The photo, showing a lake and sunlight peeking through the clouds, when set as a wallpaper reportedly crashes the phone. Android Authority’s Bogdan Petrovan tried it on his Google Pixel 2, and it immediately crashed the phone. The phone rebooted several times but “but the screen would constantly turn on and off, making it impossible to pass the security screen.” Petrovan had to factory reset the phone to restore normal function, but ended up losing all the saved data on his phone. He also tried it on a Huawei Mate 20 Pro, which was unaffected.
“Restarting the device in safe mode (by holding down the volume button during boot-up) did not fix the issue,” Petrovan said.
There is no clear list of which phones may be affected but Android Authority says that users of some Google, Samsung, OnePlus, Nokia, and Xiaomi phones have reported being vulnerable to the issue.
Though the image’s origin is unclear, Samsung leaker Ice Universe was the first to post it on Twitter, warning users not to set it as a wallpaper “especially for Samsung phones.” Ice Universe also asked people to ignore the image if sent to them.
In a later tweet, Ice Universe said that Samsung is working on an update to fix the issue, and showed a video of how the bug affects what appears to be a Samsung Galaxy Note phone.
Update: Samsung has received feedback on this type of bug in mid-May, and has resolved this issue. Just wait for the subsequent firmware update and do not take the risk. pic.twitter.com/oa7rxnkSkb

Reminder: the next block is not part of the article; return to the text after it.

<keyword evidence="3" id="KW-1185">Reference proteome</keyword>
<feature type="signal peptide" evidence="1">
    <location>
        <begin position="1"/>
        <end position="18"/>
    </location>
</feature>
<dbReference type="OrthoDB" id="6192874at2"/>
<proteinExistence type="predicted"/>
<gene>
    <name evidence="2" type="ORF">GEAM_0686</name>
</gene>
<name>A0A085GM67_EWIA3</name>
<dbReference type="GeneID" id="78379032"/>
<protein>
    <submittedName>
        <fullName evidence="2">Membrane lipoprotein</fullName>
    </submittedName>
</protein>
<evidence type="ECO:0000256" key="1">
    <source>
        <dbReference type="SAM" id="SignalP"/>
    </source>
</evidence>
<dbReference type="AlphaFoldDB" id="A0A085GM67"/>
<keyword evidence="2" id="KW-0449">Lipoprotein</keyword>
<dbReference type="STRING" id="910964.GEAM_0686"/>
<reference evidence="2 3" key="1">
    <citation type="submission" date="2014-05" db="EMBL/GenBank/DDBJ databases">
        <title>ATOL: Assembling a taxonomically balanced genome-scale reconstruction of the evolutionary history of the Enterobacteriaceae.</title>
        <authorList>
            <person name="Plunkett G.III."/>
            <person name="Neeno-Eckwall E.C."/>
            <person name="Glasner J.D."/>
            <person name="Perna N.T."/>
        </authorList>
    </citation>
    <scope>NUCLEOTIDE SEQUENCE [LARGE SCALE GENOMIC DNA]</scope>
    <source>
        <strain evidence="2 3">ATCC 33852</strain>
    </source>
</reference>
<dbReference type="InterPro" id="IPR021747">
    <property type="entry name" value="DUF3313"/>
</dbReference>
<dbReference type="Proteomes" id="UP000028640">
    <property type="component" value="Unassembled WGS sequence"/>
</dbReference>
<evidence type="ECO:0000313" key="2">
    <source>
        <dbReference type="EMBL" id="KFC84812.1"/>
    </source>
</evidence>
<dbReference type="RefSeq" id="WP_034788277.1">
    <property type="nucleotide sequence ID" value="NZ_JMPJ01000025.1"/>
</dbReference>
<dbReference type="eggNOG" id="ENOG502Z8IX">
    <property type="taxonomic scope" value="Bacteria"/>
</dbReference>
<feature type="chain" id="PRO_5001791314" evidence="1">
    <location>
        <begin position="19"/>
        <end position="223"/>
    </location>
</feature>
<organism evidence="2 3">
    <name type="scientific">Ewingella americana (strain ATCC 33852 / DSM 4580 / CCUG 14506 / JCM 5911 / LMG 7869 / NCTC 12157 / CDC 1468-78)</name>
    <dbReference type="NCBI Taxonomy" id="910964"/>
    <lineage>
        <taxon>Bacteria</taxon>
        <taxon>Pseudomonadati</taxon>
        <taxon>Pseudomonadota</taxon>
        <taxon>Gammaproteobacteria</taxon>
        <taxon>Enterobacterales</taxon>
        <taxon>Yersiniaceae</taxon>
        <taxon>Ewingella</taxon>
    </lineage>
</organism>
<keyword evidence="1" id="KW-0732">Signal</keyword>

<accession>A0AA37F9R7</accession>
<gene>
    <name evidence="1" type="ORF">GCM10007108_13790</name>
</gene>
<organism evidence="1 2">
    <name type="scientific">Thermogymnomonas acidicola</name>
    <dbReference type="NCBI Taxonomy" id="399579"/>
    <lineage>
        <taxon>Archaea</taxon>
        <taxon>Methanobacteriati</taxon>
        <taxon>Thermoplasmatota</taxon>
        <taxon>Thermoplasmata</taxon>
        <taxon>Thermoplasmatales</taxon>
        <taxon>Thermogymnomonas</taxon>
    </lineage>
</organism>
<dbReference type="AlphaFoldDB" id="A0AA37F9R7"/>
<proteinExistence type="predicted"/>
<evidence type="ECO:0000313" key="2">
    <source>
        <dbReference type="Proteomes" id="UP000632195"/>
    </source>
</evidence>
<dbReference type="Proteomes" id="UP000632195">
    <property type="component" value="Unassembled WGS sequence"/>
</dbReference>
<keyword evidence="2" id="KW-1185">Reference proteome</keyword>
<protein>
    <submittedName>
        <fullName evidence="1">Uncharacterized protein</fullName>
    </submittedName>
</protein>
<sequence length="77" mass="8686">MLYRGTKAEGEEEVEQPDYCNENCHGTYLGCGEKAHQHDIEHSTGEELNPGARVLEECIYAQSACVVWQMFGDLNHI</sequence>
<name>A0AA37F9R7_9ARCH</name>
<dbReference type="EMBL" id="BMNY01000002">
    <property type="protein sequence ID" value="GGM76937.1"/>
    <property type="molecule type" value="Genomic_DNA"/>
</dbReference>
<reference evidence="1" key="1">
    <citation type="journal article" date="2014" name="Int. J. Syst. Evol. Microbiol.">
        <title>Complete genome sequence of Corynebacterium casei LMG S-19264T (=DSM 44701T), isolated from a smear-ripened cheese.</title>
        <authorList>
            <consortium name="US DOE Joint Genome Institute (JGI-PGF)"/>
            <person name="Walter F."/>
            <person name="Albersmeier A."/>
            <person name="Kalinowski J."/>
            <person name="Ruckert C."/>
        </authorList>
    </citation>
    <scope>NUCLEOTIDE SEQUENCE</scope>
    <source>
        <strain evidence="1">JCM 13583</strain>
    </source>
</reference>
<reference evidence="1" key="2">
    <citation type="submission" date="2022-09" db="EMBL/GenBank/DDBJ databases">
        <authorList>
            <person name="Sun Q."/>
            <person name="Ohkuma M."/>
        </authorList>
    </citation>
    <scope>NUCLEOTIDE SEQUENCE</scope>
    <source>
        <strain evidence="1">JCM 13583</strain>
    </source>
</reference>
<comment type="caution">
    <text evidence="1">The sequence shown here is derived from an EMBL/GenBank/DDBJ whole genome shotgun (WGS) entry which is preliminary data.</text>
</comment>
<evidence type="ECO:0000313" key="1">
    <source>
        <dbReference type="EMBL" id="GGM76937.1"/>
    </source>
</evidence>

— Ice universe (@UniverseIce) June 1, 2020
While there is no official word yet from Google on what may be causing the bug, 9to5Google’s Dylan Roussel says it may be because of the color space being used. Specifically, the image causing the bug uses the RGB color space, but Android 10, the current available commercial version, uses sRGB. Certain Android 10 phones may have problems dealing with RGB images.
I won’t show everything, but basically, the function doColorManagement of the ColorManagementProxy is called at some point. This function checks if the Color Space of the image is supported by the device. The image is supported by default if its color space is SRGB, or… pic.twitter.com/1Ga8DBTEEY
— Dylan Roussel (@evowizz) May 31, 2020
If the problem is as Roussel describes it, there may be other images capable of soft-bricking an Android phone just like an emoji did to iPhones in the past. If it occurs, suggested solutions include resetting the phone, or finding a way to get into the device to delete the offending file. – Rappler.com